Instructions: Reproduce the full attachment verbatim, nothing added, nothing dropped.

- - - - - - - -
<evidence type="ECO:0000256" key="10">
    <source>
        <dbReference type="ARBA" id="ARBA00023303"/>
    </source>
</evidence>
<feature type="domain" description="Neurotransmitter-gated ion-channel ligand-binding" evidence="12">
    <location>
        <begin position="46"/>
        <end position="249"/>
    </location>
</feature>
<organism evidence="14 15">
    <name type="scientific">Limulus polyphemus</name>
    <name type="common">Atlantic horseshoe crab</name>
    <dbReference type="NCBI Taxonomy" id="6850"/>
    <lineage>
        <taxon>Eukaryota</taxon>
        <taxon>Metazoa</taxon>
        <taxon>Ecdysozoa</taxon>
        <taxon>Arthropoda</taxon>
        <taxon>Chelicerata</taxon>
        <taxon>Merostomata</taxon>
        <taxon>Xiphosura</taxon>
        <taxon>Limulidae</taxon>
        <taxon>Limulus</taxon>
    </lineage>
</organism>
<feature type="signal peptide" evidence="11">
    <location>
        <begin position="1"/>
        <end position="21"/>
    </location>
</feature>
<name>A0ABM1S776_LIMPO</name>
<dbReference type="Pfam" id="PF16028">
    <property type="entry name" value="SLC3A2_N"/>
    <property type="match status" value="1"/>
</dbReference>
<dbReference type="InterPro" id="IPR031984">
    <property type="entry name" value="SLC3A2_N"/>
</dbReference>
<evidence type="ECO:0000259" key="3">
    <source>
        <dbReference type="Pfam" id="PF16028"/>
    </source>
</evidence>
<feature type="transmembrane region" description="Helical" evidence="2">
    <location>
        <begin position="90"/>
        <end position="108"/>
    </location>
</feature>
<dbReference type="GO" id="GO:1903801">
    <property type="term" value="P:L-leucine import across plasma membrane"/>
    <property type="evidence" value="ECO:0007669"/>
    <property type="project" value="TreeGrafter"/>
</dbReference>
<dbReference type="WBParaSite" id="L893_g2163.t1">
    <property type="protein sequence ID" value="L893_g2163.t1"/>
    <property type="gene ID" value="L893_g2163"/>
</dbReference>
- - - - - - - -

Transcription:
<evidence type="ECO:0000256" key="10">
    <source>
        <dbReference type="ARBA" id="ARBA00023303"/>
    </source>
</evidence>
<feature type="domain" description="Neurotransmitter-gated ion-channel ligand-binding" evidence="12">
    <location>
        <begin position="46"/>
        <end position="249"/>
    </location>
</feature>
<organism evidence="14 15">
    <name type="scientific">Limulus polyphemus</name>
    <name type="common">Atlantic horseshoe crab</name>
    <dbReference type="NCBI Taxonomy" id="6850"/>
    <lineage>
        <taxon>Eukaryota</taxon>
        <taxon>Metazoa</taxon>
        <taxon>Ecdysozoa</taxon>
        <taxon>Arthropoda</taxon>
        <taxon>Chelicerata</taxon>
        <taxon>Merostomata</taxon>
        <taxon>Xiphosura</taxon>
        <taxon>Limulidae</taxon>
        <taxon>Limulus</taxon>
    </lineage>
</organism>
<feature type="signal peptide" evidence="11">
    <location>
        <begin position="1"/>
        <end position="21"/>
    </location>
</feature>
<name>A0ABM1S776_LIMPO</name>
<dbReference type="Pfam" id="PF16028">
    <property type="entry name" value="SLC3A2_N"/>
    <property type="match status" value="1"/>
</dbReference>
<dbReference type="InterPro" id="IPR031984">
    <property type="entry name" value="SLC3A2_N"/>
</dbReference>
<evidence type="ECO:0000259" key="3">
    <source>
        <dbReference type="Pfam" id="PF16028"/>
    </source>
</evidence>
<feature type="transmembrane region" description="Helical" evidence="2">
    <location>
        <begin position="90"/>
        <end position="108"/>
    </location>
</feature>
<dbReference type="GO" id="GO:1903801">
    <property type="term" value="P:L-leucine import across plasma membrane"/>
    <property type="evidence" value="ECO:0007669"/>
    <property type="project" value="TreeGrafter"/>
</dbReference>
<dbReference type="WBParaSite" id="L893_g2163.t1">
    <property type="protein sequence ID" value="L893_g2163.t1"/>
    <property type="gene ID" value="L893_g2163"/>
</dbReference>